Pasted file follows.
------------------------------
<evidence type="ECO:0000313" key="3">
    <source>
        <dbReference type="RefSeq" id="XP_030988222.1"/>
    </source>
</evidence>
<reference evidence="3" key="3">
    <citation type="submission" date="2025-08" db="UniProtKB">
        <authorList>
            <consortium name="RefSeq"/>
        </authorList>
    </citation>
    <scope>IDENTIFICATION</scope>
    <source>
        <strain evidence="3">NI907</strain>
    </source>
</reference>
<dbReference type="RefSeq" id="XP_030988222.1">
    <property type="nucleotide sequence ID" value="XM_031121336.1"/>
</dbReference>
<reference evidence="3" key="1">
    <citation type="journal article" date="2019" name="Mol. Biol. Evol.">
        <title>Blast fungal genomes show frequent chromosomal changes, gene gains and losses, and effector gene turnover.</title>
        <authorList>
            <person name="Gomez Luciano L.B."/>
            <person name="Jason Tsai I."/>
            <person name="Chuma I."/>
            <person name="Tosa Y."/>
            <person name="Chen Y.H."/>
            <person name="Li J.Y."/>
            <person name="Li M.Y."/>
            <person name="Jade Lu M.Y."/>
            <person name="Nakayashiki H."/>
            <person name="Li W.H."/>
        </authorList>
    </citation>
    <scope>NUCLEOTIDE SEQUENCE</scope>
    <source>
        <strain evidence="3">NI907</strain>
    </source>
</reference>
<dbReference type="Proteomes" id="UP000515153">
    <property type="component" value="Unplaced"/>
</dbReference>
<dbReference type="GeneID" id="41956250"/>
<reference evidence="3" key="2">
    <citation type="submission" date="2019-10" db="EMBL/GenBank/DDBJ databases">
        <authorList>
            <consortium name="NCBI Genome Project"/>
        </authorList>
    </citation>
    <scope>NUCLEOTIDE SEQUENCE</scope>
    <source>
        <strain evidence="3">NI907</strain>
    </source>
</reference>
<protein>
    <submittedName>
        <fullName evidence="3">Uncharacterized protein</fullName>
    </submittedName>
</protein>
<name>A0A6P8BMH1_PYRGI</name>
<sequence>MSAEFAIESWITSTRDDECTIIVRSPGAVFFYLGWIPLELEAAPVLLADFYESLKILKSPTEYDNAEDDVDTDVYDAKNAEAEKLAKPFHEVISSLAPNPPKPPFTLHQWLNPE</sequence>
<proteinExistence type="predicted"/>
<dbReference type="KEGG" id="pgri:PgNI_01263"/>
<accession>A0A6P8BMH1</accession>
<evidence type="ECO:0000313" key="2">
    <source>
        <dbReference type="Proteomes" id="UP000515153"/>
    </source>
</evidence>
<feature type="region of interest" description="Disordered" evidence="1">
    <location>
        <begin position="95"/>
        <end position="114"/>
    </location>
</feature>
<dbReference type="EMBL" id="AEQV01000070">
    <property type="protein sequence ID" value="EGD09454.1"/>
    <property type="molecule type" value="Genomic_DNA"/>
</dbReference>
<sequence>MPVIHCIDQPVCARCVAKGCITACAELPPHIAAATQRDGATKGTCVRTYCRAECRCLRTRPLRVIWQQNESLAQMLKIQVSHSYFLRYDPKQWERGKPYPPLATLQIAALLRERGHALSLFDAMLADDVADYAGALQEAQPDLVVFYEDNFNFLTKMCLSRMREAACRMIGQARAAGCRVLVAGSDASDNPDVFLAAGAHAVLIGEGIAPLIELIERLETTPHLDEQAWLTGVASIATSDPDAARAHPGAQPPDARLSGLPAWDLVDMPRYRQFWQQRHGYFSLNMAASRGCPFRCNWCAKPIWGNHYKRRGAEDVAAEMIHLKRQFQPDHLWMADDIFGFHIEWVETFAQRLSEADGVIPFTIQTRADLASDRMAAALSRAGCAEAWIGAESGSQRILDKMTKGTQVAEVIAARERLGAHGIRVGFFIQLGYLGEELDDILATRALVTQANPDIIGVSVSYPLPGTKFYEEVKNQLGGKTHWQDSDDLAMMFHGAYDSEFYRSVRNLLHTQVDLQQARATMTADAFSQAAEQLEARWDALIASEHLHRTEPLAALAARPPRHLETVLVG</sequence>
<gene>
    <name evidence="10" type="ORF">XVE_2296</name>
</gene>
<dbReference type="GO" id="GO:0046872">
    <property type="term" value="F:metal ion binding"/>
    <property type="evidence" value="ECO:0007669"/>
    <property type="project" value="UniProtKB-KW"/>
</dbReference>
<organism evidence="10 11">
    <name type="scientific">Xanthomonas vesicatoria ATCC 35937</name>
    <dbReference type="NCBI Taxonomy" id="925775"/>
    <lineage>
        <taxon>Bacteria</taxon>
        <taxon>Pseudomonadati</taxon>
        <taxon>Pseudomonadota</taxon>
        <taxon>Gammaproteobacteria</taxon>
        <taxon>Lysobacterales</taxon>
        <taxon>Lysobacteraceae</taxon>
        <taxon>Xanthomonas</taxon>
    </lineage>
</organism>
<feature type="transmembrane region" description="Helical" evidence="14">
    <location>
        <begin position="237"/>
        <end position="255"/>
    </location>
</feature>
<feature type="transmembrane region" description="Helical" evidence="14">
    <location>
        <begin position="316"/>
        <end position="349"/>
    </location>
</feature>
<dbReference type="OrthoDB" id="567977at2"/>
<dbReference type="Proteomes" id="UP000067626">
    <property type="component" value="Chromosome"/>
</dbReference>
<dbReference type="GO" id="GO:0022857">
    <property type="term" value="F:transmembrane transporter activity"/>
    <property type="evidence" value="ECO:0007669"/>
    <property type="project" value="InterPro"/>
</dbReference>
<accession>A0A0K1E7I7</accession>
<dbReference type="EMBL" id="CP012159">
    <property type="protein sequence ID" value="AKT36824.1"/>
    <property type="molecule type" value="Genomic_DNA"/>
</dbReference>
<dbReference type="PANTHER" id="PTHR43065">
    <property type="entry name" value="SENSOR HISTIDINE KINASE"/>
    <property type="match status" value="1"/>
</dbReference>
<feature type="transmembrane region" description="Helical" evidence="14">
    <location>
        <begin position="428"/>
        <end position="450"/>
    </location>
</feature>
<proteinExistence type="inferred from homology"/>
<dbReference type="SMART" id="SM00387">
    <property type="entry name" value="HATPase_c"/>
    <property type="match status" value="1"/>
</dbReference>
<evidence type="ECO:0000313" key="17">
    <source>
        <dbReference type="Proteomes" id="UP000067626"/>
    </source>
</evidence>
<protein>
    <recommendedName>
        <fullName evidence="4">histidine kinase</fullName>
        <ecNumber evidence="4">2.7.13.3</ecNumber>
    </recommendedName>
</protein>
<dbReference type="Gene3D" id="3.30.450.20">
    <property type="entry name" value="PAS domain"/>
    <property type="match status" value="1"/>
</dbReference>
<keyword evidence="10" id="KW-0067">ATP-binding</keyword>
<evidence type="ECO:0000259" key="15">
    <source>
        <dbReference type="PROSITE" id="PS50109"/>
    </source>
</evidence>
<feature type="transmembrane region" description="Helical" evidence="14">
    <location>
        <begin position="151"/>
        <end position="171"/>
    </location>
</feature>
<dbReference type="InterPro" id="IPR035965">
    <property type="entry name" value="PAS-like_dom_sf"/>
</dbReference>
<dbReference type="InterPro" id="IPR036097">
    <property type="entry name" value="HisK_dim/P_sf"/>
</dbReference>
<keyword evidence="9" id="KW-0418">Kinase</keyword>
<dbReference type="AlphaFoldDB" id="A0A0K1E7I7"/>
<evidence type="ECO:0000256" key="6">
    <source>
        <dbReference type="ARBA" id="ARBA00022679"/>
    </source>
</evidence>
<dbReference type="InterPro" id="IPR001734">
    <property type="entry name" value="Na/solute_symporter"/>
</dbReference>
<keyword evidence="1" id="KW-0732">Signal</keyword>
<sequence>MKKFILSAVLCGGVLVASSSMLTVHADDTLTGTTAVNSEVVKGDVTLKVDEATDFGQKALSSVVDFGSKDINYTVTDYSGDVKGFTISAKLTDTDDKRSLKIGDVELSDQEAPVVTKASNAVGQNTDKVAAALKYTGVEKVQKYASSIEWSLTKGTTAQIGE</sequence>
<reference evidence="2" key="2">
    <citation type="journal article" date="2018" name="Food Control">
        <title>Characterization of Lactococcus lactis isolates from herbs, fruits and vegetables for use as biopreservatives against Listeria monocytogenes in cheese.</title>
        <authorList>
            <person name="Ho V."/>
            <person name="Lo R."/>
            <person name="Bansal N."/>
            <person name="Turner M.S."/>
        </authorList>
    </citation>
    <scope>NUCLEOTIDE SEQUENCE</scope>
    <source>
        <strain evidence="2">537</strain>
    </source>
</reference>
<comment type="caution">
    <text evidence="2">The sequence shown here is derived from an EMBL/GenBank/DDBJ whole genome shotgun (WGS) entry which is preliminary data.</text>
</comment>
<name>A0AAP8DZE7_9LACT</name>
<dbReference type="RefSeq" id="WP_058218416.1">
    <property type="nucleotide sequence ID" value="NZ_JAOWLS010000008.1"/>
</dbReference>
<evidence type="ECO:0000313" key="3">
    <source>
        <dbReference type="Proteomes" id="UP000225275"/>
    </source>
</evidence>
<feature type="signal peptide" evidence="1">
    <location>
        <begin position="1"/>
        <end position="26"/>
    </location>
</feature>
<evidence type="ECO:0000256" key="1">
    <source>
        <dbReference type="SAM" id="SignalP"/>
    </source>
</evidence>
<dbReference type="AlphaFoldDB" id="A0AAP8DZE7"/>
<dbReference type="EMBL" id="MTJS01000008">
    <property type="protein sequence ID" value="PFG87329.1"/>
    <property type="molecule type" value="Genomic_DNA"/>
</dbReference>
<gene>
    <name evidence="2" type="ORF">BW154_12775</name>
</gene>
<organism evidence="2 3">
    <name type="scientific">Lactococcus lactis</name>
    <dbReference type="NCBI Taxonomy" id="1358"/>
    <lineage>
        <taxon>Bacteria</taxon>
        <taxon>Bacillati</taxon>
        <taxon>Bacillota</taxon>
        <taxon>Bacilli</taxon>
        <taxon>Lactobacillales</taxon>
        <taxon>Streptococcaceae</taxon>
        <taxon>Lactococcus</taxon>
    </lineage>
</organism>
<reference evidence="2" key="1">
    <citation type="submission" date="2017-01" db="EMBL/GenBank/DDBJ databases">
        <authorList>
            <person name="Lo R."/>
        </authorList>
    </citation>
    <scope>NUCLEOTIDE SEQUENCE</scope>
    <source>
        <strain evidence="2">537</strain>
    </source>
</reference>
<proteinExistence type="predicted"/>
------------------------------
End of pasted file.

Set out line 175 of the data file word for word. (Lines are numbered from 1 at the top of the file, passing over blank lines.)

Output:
    <property type="entry name" value="HisK_dim/P_sf"/>